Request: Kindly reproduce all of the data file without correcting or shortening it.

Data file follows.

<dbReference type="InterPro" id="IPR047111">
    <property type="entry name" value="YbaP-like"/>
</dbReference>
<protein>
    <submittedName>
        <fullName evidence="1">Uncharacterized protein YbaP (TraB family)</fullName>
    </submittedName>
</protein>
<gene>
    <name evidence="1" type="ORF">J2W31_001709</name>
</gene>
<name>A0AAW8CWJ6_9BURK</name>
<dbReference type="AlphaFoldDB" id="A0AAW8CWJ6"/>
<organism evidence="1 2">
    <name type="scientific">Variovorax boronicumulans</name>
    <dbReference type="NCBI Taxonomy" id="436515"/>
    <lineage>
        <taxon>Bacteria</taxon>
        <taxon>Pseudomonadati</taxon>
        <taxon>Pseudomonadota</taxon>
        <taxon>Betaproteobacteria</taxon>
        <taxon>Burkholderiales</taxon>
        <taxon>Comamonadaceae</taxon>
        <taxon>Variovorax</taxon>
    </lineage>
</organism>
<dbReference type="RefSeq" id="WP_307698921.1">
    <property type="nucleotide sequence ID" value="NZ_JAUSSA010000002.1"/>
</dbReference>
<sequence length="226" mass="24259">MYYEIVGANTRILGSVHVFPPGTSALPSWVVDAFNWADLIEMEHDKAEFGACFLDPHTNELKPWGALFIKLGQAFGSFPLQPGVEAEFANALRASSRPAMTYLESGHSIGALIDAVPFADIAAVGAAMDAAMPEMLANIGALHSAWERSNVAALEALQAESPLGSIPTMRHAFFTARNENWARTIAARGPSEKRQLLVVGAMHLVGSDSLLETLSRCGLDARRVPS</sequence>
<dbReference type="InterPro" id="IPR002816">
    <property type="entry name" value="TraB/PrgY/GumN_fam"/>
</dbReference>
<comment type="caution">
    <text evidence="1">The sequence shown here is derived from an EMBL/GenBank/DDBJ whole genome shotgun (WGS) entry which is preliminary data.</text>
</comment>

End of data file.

<dbReference type="InterPro" id="IPR047111">
    <property type="entry name" value="YbaP-like"/>
</dbReference>
<protein>
    <submittedName>
        <fullName evidence="1">Uncharacterized protein YbaP (TraB family)</fullName>
    </submittedName>
</protein>
<gene>
    <name evidence="1" type="ORF">J2W31_001709</name>
</gene>
<name>A0AAW8CWJ6_9BURK</name>
<dbReference type="AlphaFoldDB" id="A0AAW8CWJ6"/>
<organism evidence="1 2">
    <name type="scientific">Variovorax boronicumulans</name>
    <dbReference type="NCBI Taxonomy" id="436515"/>
    <lineage>
        <taxon>Bacteria</taxon>
        <taxon>Pseudomonadati</taxon>
        <taxon>Pseudomonadota</taxon>
        <taxon>Betaproteobacteria</taxon>
        <taxon>Burkholderiales</taxon>
        <taxon>Comamonadaceae</taxon>
        <taxon>Variovorax</taxon>
    </lineage>
</organism>
<dbReference type="RefSeq" id="WP_307698921.1">
    <property type="nucleotide sequence ID" value="NZ_JAUSSA010000002.1"/>
</dbReference>
<sequence length="226" mass="24259">MYYEIVGANTRILGSVHVFPPGTSALPSWVVDAFNWADLIEMEHDKAEFGACFLDPHTNELKPWGALFIKLGQAFGSFPLQPGVEAEFANALRASSRPAMTYLESGHSIGALIDAVPFADIAAVGAAMDAAMPEMLANIGALHSAWERSNVAALEALQAESPLGSIPTMRHAFFTARNENWARTIAARGPSEKRQLLVVGAMHLVGSDSLLETLSRCGLDARRVPS</sequence>
<dbReference type="InterPro" id="IPR002816">
    <property type="entry name" value="TraB/PrgY/GumN_fam"/>
</dbReference>
<comment type="caution">
    <text evidence="1">The sequence shown here is derived from an EMBL/GenBank/DDBJ whole genome shotgun (WGS) entry which is preliminary data.</text>
</comment>